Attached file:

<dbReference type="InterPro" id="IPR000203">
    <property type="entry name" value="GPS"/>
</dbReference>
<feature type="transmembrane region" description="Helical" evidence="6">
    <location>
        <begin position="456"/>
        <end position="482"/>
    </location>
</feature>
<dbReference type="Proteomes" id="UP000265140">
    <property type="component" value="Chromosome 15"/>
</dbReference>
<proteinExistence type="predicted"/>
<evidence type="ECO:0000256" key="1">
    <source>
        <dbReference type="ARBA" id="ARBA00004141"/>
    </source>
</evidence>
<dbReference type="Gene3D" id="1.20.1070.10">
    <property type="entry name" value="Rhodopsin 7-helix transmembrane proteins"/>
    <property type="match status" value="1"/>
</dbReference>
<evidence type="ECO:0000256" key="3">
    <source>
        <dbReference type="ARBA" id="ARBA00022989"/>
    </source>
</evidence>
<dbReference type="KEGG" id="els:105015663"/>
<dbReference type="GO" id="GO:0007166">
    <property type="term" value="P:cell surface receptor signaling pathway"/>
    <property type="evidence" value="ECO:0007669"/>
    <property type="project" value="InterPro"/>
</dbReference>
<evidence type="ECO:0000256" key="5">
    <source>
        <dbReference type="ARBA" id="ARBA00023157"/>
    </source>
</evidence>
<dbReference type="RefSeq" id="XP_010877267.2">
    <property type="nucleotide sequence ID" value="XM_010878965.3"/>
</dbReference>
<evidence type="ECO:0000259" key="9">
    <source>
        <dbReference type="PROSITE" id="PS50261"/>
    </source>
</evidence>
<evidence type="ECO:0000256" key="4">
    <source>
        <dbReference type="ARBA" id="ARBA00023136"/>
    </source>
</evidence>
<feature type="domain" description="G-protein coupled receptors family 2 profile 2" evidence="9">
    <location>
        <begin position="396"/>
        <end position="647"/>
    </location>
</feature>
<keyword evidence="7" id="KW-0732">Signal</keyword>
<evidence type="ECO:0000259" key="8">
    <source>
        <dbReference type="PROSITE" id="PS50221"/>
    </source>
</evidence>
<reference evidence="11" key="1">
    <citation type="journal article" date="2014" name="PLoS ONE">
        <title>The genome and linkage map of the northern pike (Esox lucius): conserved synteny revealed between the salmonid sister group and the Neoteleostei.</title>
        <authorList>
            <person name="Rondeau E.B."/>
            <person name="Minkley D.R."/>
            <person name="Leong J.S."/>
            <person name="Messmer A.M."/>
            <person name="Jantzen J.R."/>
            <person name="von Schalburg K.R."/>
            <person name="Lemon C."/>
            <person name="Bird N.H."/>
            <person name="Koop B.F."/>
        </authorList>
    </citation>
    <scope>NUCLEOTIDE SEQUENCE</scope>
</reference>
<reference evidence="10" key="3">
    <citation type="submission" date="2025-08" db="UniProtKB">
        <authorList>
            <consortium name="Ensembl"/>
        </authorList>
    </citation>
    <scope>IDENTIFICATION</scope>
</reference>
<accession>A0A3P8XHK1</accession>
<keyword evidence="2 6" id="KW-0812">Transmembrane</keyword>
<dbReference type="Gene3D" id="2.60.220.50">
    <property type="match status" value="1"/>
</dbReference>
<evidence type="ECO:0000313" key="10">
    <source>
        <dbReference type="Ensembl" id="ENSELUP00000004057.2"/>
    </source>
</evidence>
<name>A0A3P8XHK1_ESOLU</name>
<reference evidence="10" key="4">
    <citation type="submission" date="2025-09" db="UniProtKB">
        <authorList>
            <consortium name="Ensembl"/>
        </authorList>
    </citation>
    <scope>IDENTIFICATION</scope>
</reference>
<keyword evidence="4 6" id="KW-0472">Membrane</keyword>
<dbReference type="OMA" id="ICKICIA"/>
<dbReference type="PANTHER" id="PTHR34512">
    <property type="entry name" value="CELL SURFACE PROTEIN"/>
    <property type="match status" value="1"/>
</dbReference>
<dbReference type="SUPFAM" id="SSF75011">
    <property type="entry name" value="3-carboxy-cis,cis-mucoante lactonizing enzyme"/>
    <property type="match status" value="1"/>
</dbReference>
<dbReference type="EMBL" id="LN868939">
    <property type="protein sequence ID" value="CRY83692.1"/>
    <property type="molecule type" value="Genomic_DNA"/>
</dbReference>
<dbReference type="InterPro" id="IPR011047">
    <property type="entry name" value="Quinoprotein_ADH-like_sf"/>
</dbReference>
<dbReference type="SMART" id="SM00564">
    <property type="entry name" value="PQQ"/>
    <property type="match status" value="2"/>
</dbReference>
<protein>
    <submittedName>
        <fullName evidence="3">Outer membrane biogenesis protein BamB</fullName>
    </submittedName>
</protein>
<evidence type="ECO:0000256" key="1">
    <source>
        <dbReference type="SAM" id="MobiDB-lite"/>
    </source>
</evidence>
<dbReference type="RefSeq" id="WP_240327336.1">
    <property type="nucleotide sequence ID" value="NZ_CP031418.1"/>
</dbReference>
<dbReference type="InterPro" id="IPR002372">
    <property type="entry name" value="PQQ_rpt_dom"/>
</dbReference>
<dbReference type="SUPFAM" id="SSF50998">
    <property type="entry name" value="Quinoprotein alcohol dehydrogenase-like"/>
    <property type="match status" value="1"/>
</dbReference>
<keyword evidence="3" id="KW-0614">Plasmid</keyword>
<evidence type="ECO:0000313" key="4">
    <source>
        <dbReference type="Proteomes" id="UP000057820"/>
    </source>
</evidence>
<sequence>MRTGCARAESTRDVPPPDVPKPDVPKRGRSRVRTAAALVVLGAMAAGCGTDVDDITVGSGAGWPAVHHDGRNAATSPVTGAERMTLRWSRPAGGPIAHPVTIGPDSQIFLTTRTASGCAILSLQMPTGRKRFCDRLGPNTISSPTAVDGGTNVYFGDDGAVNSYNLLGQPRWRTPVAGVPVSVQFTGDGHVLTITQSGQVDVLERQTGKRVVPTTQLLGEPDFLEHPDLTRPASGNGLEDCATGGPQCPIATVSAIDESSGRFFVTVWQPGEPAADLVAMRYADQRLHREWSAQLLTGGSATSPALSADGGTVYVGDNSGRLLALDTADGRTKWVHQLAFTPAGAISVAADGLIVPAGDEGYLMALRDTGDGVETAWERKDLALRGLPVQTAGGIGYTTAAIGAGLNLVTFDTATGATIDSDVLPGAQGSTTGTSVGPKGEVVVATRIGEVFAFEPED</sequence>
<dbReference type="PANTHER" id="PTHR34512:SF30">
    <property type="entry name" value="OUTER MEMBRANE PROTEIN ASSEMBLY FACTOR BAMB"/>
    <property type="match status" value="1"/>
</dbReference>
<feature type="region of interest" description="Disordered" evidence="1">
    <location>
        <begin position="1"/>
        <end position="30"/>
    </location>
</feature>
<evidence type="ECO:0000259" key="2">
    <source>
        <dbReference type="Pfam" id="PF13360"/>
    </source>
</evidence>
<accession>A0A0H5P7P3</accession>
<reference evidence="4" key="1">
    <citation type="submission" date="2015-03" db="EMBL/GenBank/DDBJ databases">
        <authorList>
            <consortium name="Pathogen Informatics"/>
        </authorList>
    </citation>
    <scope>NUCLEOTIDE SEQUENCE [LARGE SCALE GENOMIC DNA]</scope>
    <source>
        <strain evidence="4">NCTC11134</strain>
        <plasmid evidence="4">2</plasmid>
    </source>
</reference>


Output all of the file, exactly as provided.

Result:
<dbReference type="InterPro" id="IPR000203">
    <property type="entry name" value="GPS"/>
</dbReference>
<feature type="transmembrane region" description="Helical" evidence="6">
    <location>
        <begin position="456"/>
        <end position="482"/>
    </location>
</feature>
<dbReference type="Proteomes" id="UP000265140">
    <property type="component" value="Chromosome 15"/>
</dbReference>
<proteinExistence type="predicted"/>
<evidence type="ECO:0000256" key="1">
    <source>
        <dbReference type="ARBA" id="ARBA00004141"/>
    </source>
</evidence>
<dbReference type="Gene3D" id="1.20.1070.10">
    <property type="entry name" value="Rhodopsin 7-helix transmembrane proteins"/>
    <property type="match status" value="1"/>
</dbReference>
<evidence type="ECO:0000256" key="3">
    <source>
        <dbReference type="ARBA" id="ARBA00022989"/>
    </source>
</evidence>
<dbReference type="KEGG" id="els:105015663"/>
<dbReference type="GO" id="GO:0007166">
    <property type="term" value="P:cell surface receptor signaling pathway"/>
    <property type="evidence" value="ECO:0007669"/>
    <property type="project" value="InterPro"/>
</dbReference>
<evidence type="ECO:0000256" key="5">
    <source>
        <dbReference type="ARBA" id="ARBA00023157"/>
    </source>
</evidence>
<dbReference type="RefSeq" id="XP_010877267.2">
    <property type="nucleotide sequence ID" value="XM_010878965.3"/>
</dbReference>
<evidence type="ECO:0000259" key="9">
    <source>
        <dbReference type="PROSITE" id="PS50261"/>
    </source>
</evidence>
<evidence type="ECO:0000256" key="4">
    <source>
        <dbReference type="ARBA" id="ARBA00023136"/>
    </source>
</evidence>
<feature type="domain" description="G-protein coupled receptors family 2 profile 2" evidence="9">
    <location>
        <begin position="396"/>
        <end position="647"/>
    </location>
</feature>
<keyword evidence="7" id="KW-0732">Signal</keyword>
<evidence type="ECO:0000259" key="8">
    <source>
        <dbReference type="PROSITE" id="PS50221"/>
    </source>
</evidence>
<reference evidence="11" key="1">
    <citation type="journal article" date="2014" name="PLoS ONE">
        <title>The genome and linkage map of the northern pike (Esox lucius): conserved synteny revealed between the salmonid sister group and the Neoteleostei.</title>
        <authorList>
            <person name="Rondeau E.B."/>
            <person name="Minkley D.R."/>
            <person name="Leong J.S."/>
            <person name="Messmer A.M."/>
            <person name="Jantzen J.R."/>
            <person name="von Schalburg K.R."/>
            <person name="Lemon C."/>
            <person name="Bird N.H."/>
            <person name="Koop B.F."/>
        </authorList>
    </citation>
    <scope>NUCLEOTIDE SEQUENCE</scope>
</reference>
<reference evidence="10" key="3">
    <citation type="submission" date="2025-08" db="UniProtKB">
        <authorList>
            <consortium name="Ensembl"/>
        </authorList>
    </citation>
    <scope>IDENTIFICATION</scope>
</reference>
<accession>A0A3P8XHK1</accession>
<keyword evidence="2 6" id="KW-0812">Transmembrane</keyword>
<dbReference type="Gene3D" id="2.60.220.50">
    <property type="match status" value="1"/>
</dbReference>
<evidence type="ECO:0000313" key="10">
    <source>
        <dbReference type="Ensembl" id="ENSELUP00000004057.2"/>
    </source>
</evidence>
<name>A0A3P8XHK1_ESOLU</name>
<reference evidence="10" key="4">
    <citation type="submission" date="2025-09" db="UniProtKB">
        <authorList>
            <consortium name="Ensembl"/>
        </authorList>
    </citation>
    <scope>IDENTIFICATION</scope>
</reference>
<keyword evidence="4 6" id="KW-0472">Membrane</keyword>
<dbReference type="OMA" id="ICKICIA"/>
<dbReference type="PANTHER" id="PTHR34512">
    <property type="entry name" value="CELL SURFACE PROTEIN"/>
    <property type="match status" value="1"/>
</dbReference>
<dbReference type="SUPFAM" id="SSF75011">
    <property type="entry name" value="3-carboxy-cis,cis-mucoante lactonizing enzyme"/>
    <property type="match status" value="1"/>
</dbReference>
<dbReference type="EMBL" id="LN868939">
    <property type="protein sequence ID" value="CRY83692.1"/>
    <property type="molecule type" value="Genomic_DNA"/>
</dbReference>
<dbReference type="InterPro" id="IPR011047">
    <property type="entry name" value="Quinoprotein_ADH-like_sf"/>
</dbReference>
<dbReference type="SMART" id="SM00564">
    <property type="entry name" value="PQQ"/>
    <property type="match status" value="2"/>
</dbReference>
<protein>
    <submittedName>
        <fullName evidence="3">Outer membrane biogenesis protein BamB</fullName>
    </submittedName>
</protein>
<evidence type="ECO:0000256" key="1">
    <source>
        <dbReference type="SAM" id="MobiDB-lite"/>
    </source>
</evidence>
<dbReference type="RefSeq" id="WP_240327336.1">
    <property type="nucleotide sequence ID" value="NZ_CP031418.1"/>
</dbReference>
<dbReference type="InterPro" id="IPR002372">
    <property type="entry name" value="PQQ_rpt_dom"/>
</dbReference>
<dbReference type="SUPFAM" id="SSF50998">
    <property type="entry name" value="Quinoprotein alcohol dehydrogenase-like"/>
    <property type="match status" value="1"/>
</dbReference>
<keyword evidence="3" id="KW-0614">Plasmid</keyword>
<evidence type="ECO:0000313" key="4">
    <source>
        <dbReference type="Proteomes" id="UP000057820"/>
    </source>
</evidence>
<sequence>MRTGCARAESTRDVPPPDVPKPDVPKRGRSRVRTAAALVVLGAMAAGCGTDVDDITVGSGAGWPAVHHDGRNAATSPVTGAERMTLRWSRPAGGPIAHPVTIGPDSQIFLTTRTASGCAILSLQMPTGRKRFCDRLGPNTISSPTAVDGGTNVYFGDDGAVNSYNLLGQPRWRTPVAGVPVSVQFTGDGHVLTITQSGQVDVLERQTGKRVVPTTQLLGEPDFLEHPDLTRPASGNGLEDCATGGPQCPIATVSAIDESSGRFFVTVWQPGEPAADLVAMRYADQRLHREWSAQLLTGGSATSPALSADGGTVYVGDNSGRLLALDTADGRTKWVHQLAFTPAGAISVAADGLIVPAGDEGYLMALRDTGDGVETAWERKDLALRGLPVQTAGGIGYTTAAIGAGLNLVTFDTATGATIDSDVLPGAQGSTTGTSVGPKGEVVVATRIGEVFAFEPED</sequence>
<dbReference type="PANTHER" id="PTHR34512:SF30">
    <property type="entry name" value="OUTER MEMBRANE PROTEIN ASSEMBLY FACTOR BAMB"/>
    <property type="match status" value="1"/>
</dbReference>
<feature type="region of interest" description="Disordered" evidence="1">
    <location>
        <begin position="1"/>
        <end position="30"/>
    </location>
</feature>
<evidence type="ECO:0000259" key="2">
    <source>
        <dbReference type="Pfam" id="PF13360"/>
    </source>
</evidence>
<accession>A0A0H5P7P3</accession>
<reference evidence="4" key="1">
    <citation type="submission" date="2015-03" db="EMBL/GenBank/DDBJ databases">
        <authorList>
            <consortium name="Pathogen Informatics"/>
        </authorList>
    </citation>
    <scope>NUCLEOTIDE SEQUENCE [LARGE SCALE GENOMIC DNA]</scope>
    <source>
        <strain evidence="4">NCTC11134</strain>
        <plasmid evidence="4">2</plasmid>
    </source>
</reference>